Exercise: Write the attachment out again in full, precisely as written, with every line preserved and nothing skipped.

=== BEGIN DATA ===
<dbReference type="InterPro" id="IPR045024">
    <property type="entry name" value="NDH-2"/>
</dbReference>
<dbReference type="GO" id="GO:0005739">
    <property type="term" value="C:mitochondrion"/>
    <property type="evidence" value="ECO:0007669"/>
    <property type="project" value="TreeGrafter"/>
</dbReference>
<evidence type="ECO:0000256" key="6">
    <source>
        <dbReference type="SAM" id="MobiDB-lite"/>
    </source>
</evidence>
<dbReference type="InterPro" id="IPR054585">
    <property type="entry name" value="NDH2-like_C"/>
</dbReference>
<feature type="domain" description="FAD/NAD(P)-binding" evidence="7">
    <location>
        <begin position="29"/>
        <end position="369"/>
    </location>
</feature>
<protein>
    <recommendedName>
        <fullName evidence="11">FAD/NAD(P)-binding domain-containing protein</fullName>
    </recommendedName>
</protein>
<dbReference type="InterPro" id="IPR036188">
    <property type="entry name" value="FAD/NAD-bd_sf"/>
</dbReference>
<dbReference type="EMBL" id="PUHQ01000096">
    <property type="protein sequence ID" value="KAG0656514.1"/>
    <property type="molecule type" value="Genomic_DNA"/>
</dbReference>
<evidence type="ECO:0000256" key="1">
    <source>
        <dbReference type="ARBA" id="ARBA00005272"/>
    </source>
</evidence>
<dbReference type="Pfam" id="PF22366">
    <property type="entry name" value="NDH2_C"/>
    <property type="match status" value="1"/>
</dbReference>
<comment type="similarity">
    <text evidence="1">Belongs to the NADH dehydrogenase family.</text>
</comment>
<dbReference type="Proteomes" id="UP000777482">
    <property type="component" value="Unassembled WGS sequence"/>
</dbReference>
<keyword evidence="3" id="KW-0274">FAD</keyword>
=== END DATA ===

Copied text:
<dbReference type="InterPro" id="IPR045024">
    <property type="entry name" value="NDH-2"/>
</dbReference>
<dbReference type="GO" id="GO:0005739">
    <property type="term" value="C:mitochondrion"/>
    <property type="evidence" value="ECO:0007669"/>
    <property type="project" value="TreeGrafter"/>
</dbReference>
<evidence type="ECO:0000256" key="6">
    <source>
        <dbReference type="SAM" id="MobiDB-lite"/>
    </source>
</evidence>
<dbReference type="InterPro" id="IPR054585">
    <property type="entry name" value="NDH2-like_C"/>
</dbReference>
<feature type="domain" description="FAD/NAD(P)-binding" evidence="7">
    <location>
        <begin position="29"/>
        <end position="369"/>
    </location>
</feature>
<protein>
    <recommendedName>
        <fullName evidence="11">FAD/NAD(P)-binding domain-containing protein</fullName>
    </recommendedName>
</protein>
<dbReference type="InterPro" id="IPR036188">
    <property type="entry name" value="FAD/NAD-bd_sf"/>
</dbReference>
<dbReference type="EMBL" id="PUHQ01000096">
    <property type="protein sequence ID" value="KAG0656514.1"/>
    <property type="molecule type" value="Genomic_DNA"/>
</dbReference>
<evidence type="ECO:0000256" key="1">
    <source>
        <dbReference type="ARBA" id="ARBA00005272"/>
    </source>
</evidence>
<dbReference type="Pfam" id="PF22366">
    <property type="entry name" value="NDH2_C"/>
    <property type="match status" value="1"/>
</dbReference>
<comment type="similarity">
    <text evidence="1">Belongs to the NADH dehydrogenase family.</text>
</comment>
<dbReference type="Proteomes" id="UP000777482">
    <property type="component" value="Unassembled WGS sequence"/>
</dbReference>
<keyword evidence="3" id="KW-0274">FAD</keyword>